RE/MAX Real Estate Guide and FAQ - Questions and Answers for Real Estate Mortgages and Financing.
RE/MAX Valley Real Estate, Boardman, Ohio

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RE/MAX Valley Real Estate

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RE/MAX
Valley  Real Estate
1006 Boardman - Canfield Rd.
Boardman, Ohio
(330) 629-9200

RE/MAX Real Estate FAQ - Buying Your Home, Working With A Real Estate Agent

Your Mortgage - Questions and Answers
'No Money Down'

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Are there no-down payment home loans?
Before October 1, 2008 there were loans available from agencies such as the  Nehemiah Community Development Corporation and Ameridream, Inc. . They all had Down Payment Assistance Program that tied FHA loans with seller assistance to yield a 100% loan. HUD no longer permits this type of loan and with good reason.
Before the bubble years 2000-2006 a down-payment was a universal requisite in the conventional loan market. However, non-profit entities such as Nehemiah, Ameridream, and ACORN removed this barrier with programs that allowed the seller to provide the down payment, and it came with disastrous results. It was ultimately shown that this practice actually harmed buyers and was one of the major reasons for the mortgage melt-down that came in 2007. Not only did these programs skirt the screening protection of the down payment that traditionally kept people  from buying homes they couldn't afford, but they reduced or eliminated buyers equity in the home they were purchasing. Home sellers providing the assistance raised their selling price to preserve their net proceeds. The buyers, who had no money for down payment, happily went along, thus artificially raising the homes values. When the bubble burst, owners who received down-payment assistance, discovered their homes were not worth the money they still owed.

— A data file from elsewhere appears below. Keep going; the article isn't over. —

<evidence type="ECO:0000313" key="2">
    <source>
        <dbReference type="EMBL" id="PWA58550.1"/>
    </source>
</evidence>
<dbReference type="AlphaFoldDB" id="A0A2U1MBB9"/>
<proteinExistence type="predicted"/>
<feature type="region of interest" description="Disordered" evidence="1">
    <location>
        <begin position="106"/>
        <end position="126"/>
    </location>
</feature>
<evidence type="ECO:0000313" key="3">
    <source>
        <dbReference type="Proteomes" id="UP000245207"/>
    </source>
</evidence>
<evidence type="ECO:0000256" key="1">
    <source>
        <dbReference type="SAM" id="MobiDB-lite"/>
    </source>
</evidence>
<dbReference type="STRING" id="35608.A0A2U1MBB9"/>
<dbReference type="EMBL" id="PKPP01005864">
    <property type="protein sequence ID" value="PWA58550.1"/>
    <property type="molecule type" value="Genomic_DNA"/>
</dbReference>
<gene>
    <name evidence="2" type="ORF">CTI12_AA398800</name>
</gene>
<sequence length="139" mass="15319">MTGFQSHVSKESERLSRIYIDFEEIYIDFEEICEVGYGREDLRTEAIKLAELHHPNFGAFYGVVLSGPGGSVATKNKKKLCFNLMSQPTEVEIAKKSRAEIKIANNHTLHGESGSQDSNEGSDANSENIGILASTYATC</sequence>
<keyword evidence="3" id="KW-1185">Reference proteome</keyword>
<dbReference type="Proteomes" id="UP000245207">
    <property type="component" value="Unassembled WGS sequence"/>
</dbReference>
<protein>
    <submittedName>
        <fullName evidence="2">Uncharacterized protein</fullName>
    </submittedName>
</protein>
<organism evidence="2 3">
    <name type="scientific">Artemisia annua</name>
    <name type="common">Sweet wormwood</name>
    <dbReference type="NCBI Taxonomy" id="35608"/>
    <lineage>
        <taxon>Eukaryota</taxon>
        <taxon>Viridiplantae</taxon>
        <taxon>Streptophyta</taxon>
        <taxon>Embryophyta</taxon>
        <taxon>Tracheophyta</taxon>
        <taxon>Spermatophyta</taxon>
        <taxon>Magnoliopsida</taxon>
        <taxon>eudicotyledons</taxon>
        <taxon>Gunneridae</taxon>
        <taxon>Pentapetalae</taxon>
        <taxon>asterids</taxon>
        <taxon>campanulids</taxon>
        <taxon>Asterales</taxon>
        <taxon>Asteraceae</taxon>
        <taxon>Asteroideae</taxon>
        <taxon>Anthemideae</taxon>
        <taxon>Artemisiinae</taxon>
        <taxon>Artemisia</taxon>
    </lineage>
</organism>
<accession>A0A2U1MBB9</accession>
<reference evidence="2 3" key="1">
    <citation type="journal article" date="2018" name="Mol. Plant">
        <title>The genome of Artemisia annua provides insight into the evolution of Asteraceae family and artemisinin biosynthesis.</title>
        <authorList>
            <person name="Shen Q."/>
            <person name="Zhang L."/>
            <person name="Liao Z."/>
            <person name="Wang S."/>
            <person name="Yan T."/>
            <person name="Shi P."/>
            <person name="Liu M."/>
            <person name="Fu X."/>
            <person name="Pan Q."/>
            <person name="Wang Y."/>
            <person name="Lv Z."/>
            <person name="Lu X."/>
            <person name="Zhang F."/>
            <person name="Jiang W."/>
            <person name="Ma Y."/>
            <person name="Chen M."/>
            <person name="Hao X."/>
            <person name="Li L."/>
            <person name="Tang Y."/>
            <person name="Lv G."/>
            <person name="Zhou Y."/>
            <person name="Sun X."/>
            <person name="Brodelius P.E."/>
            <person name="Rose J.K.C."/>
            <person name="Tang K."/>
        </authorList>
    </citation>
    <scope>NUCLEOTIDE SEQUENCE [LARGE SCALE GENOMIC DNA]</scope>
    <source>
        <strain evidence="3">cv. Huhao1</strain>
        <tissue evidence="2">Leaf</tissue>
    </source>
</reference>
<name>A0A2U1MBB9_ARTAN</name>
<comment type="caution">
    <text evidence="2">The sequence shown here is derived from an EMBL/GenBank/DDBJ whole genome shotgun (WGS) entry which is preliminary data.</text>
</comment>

As mentioned, seller 100% down payment assistance programs were banned by HUD in 2008, although some misguided liberal legislators are still trying to revive them. In any case, home buyers interested in buying a house with nothing down may still be able to do so. Consider the following:
  • A veteran can buy a house with nothing down through a VA home loan, as can members of some chartered pension funds.

  •  Occasionally, a builder will offer no-down-payment loans to induce sales in an otherwise slow-moving new home development.

  • Desperate sellers will also promise to finance the down payment to get out from under a property. (See>> Real Estate Guide: Seller Financing.)

  • The seller (or another person), in a slow market, may opt to become an 'investor' paying all of the down payment for a buyer who then lives in the home and pays the mortgage, taxes, insurance, and maintains the property. The buyer and seller are thus co-owners in what is called an Equity Sharing Agreement, and share in any profit or loss on the ultimate sale of the home. (see below)

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What are Equity Sharing Agreements
An equity share agreement is a joint purchase of property by a buyer, called the Occupier, and a second buyer, called the Investor, The investor may be a family member, a friend, an outside source, or even the seller of the property. Together they obtain a mortgage to finance the purchase of a  property. Title to the home can be held in joint tenancy with right of survivorship, tenancy in common, partnership or as a living trust.
  • The Occupier -  will live in the home, keep it up, pay all the expenses and usually make all the payments on the mortgage.